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     ___                                     ___  
    |   | (connecting using "hxsr")         |   |
    | A | -----------------------------> P1 | B |
    |___| -----------------------------> P2 |___|

P1 = Private key 1 from user "hxusr" from machine A
P2 = Private key 2 from user "hxusr" from machine A

As you can see I have only "hxusr" user in machine A and machine B, but I want to have to access machine B using 2 different private keys from machine A.

Is this possible?

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I rewrote this with some English fixes based on my understanding of the question. If I was wrong in what you are after, please edit it again with a more complete explanation of what you want to accomplish. –  Caleb May 18 '11 at 13:27
    
as an aside, using different key pairs for different hosts is generally recommended (albeit less convenient) as one compromised private key does not equate to many/all compromised remote hosts. –  gravyface May 18 '11 at 13:37
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2 Answers 2

up vote 4 down vote accepted

You can certainly use your choice of more than one key, but I don't think SSH allows for requiring more than one key in a single connection. On the receiving side (your machine B) you specify a list of acceptable keys, and any of them that get provided will do the job.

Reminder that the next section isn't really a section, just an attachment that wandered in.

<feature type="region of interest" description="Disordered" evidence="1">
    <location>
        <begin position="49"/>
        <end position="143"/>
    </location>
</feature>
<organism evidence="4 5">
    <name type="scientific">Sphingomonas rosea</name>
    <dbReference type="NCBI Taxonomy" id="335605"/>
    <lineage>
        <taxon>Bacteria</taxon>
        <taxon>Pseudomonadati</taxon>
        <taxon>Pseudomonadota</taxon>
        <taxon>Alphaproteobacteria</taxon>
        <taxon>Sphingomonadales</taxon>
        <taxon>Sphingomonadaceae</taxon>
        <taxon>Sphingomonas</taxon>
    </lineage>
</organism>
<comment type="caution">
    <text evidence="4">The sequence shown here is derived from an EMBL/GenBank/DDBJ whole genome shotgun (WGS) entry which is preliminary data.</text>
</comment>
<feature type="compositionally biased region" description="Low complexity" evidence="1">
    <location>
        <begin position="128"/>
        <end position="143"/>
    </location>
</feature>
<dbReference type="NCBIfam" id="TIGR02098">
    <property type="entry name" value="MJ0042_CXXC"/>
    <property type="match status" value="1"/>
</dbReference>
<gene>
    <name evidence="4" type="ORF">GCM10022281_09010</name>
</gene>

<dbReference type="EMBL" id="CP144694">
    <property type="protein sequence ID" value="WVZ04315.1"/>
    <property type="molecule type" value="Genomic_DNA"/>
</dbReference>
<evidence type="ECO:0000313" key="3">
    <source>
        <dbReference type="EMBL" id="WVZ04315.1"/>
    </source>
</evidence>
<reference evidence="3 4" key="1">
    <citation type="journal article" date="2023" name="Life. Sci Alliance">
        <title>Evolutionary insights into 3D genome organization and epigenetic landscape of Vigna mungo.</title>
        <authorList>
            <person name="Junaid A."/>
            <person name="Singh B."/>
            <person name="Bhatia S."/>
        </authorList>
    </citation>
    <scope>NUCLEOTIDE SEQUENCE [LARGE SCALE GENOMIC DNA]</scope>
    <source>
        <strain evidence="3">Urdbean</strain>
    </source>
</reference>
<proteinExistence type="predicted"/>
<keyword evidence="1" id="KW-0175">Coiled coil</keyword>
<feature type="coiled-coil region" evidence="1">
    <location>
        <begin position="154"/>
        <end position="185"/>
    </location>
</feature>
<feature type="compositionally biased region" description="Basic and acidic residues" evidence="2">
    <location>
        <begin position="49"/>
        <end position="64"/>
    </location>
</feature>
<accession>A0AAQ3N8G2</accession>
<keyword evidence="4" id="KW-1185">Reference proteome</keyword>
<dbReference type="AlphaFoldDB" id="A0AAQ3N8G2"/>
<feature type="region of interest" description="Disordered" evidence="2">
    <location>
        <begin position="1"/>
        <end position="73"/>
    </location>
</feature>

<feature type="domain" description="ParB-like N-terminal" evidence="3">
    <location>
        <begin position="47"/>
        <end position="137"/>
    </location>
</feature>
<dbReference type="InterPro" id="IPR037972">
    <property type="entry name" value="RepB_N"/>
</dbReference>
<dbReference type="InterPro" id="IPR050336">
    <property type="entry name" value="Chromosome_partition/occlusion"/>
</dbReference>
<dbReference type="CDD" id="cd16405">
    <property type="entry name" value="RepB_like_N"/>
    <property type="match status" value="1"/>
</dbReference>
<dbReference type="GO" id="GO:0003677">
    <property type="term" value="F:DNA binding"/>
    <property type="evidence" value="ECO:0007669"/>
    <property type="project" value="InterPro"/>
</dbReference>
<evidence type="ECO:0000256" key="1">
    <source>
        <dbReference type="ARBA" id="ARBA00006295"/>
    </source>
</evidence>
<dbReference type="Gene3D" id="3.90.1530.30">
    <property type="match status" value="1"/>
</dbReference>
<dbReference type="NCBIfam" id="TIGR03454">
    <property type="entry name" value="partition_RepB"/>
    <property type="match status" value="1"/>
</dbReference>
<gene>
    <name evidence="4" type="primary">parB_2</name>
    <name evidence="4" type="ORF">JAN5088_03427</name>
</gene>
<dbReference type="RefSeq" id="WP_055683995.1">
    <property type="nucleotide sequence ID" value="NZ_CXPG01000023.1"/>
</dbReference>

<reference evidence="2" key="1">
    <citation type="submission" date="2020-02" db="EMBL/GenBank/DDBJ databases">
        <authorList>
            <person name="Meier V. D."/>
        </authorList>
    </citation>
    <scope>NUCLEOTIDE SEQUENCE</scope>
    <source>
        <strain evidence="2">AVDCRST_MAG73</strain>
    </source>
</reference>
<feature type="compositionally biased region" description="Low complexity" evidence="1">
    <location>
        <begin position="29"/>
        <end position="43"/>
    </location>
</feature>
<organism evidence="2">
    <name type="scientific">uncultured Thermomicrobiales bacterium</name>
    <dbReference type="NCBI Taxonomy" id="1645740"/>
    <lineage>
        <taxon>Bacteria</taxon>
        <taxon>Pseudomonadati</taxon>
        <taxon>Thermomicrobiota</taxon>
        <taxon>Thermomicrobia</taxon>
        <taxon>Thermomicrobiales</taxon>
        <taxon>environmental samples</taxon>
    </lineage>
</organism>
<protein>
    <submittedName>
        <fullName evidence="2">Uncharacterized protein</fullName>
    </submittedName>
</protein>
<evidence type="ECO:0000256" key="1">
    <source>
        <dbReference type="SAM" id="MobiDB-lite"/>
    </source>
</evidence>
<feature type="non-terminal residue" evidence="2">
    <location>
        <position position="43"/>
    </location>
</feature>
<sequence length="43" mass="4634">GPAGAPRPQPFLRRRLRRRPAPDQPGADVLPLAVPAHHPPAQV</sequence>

Besides the config file Ignacio mentions, the ssh command has a -i option that you can use to specify the key file of your choice when authenticating on a case by case basis when you run it.

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Ok but how is the configuration at server side? I mean...will I put the 2 keys from A in in B's authorized_keys? –  jyzuz May 18 '11 at 13:31
    
Yes, you put both of the public keys on separate lines of authorized_keys. –  Caleb May 18 '11 at 13:32
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Yes. Use multiple Host stanzas in ~/.ssh/config, each with a different key. See the ssh_config(5) man page for details.

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